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Reassessing performance against an index

When managers measure the performance of their portfolio or their fund over a given period, it will always be compared to that of a benchmark. 

An index is a statistical tool designed to measure performance over time.
Usually in the markets, a benchmark is a group of securities used to measure the performance of other stocks or securities in the market. It can be a stock index in the case of an equity portfolio, but also a rate benchmark in the case of a bond portfolio. 

ETFs (Exchange-Traded Funds), which are financial products that make it possible to buy and sell baskets of stocks and bonds on the stock market in a single transaction, as if they were ordinary shares, sometimes have the sole mandate of indexing themselves as precisely as possible on a stock market index. Thus, index ETFs are investment funds that replicate the performance of a stock market index, such as the CAC 40 or the S&P 500, by faithfully following its performance.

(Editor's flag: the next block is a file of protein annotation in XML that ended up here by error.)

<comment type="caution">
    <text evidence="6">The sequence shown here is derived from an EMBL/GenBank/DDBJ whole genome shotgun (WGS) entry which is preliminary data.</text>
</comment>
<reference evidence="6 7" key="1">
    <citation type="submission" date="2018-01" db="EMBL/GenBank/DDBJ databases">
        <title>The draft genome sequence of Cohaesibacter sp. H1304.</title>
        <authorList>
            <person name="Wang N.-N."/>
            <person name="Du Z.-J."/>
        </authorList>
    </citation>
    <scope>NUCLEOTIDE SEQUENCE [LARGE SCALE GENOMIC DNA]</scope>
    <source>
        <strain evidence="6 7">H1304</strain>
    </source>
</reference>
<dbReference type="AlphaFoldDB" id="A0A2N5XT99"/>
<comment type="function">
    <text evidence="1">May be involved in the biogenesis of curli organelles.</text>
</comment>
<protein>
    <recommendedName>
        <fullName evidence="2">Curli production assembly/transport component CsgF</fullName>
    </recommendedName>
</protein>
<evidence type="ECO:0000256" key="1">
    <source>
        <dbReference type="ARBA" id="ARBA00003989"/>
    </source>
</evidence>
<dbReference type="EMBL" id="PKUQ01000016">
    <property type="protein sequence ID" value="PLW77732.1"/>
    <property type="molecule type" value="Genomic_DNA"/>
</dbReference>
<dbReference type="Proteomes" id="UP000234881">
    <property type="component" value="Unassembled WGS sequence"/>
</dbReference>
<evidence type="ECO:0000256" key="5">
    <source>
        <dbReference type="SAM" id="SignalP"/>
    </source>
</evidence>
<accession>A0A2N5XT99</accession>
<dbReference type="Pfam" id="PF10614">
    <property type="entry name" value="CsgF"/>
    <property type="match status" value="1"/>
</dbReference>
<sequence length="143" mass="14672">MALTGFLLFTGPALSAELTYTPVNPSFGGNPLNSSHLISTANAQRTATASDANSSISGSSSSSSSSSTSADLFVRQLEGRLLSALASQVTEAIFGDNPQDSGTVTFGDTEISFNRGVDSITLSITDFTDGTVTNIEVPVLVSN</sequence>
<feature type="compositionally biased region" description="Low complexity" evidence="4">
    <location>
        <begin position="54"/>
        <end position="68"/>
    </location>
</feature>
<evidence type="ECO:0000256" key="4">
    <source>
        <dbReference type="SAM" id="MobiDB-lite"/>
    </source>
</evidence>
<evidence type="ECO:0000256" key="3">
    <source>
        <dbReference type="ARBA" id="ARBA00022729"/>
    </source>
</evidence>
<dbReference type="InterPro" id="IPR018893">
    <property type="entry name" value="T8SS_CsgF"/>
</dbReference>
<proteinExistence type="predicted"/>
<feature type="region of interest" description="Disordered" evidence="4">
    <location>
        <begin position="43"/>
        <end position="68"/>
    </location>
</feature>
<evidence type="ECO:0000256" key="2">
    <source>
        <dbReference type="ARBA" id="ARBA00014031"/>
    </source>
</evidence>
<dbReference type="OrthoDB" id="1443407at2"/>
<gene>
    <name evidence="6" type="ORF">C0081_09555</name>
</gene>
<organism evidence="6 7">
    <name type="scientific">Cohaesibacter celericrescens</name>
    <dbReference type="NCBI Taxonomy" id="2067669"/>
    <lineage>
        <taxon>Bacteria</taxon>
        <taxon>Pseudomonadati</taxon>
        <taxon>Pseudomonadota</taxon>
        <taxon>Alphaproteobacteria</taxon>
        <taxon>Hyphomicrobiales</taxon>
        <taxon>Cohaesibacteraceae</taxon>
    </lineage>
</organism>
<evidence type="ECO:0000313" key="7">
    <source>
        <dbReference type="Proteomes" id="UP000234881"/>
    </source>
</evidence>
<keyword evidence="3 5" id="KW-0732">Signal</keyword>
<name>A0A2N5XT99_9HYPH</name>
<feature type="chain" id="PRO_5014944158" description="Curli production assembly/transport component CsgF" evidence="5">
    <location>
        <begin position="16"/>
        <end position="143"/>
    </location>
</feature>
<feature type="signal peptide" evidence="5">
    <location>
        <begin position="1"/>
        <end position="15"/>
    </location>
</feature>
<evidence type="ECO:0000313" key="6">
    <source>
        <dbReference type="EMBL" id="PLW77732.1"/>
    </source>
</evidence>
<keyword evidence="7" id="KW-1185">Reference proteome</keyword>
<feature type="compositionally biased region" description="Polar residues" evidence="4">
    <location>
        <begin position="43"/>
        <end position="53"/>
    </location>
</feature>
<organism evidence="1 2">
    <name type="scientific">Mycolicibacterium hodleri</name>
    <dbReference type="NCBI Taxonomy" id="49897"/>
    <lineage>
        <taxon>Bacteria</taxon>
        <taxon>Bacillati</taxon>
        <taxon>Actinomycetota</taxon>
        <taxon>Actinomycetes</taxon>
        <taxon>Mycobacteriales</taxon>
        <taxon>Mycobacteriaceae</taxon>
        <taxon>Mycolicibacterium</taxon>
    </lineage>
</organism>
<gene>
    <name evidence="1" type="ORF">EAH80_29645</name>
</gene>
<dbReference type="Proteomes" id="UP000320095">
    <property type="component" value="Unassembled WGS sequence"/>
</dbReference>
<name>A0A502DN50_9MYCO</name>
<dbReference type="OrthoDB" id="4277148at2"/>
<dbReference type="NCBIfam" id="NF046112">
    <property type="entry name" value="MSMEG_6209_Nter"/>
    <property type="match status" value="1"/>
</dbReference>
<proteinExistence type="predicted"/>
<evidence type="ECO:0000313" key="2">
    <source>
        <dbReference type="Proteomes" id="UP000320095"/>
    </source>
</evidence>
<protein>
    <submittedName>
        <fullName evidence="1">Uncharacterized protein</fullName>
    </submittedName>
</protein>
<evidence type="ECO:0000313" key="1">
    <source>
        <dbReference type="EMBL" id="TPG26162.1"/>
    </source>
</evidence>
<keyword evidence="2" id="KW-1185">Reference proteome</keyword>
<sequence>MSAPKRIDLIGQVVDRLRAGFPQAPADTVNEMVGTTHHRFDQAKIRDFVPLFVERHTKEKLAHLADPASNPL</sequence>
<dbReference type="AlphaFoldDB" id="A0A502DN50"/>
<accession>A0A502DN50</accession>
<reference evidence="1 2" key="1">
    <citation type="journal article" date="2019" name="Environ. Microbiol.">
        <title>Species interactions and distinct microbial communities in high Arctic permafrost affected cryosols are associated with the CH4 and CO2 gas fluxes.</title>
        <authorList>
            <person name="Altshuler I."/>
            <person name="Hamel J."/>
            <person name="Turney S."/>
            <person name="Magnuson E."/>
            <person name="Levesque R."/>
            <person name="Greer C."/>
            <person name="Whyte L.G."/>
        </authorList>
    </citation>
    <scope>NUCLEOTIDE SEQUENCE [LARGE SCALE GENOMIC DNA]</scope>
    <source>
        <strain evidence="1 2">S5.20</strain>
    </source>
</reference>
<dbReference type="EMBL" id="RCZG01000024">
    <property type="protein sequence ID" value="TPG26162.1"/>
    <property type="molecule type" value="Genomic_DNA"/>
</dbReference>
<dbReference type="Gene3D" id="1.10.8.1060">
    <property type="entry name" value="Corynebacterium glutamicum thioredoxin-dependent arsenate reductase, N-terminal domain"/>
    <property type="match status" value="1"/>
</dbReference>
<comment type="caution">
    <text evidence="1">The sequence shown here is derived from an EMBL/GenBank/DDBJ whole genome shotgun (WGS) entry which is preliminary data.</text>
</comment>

The fund manager will have to use cash products (he could buy all the stocks that make up the index and this is called physical replication) or derivatives (this is called synthetic replication) to recreate this performance.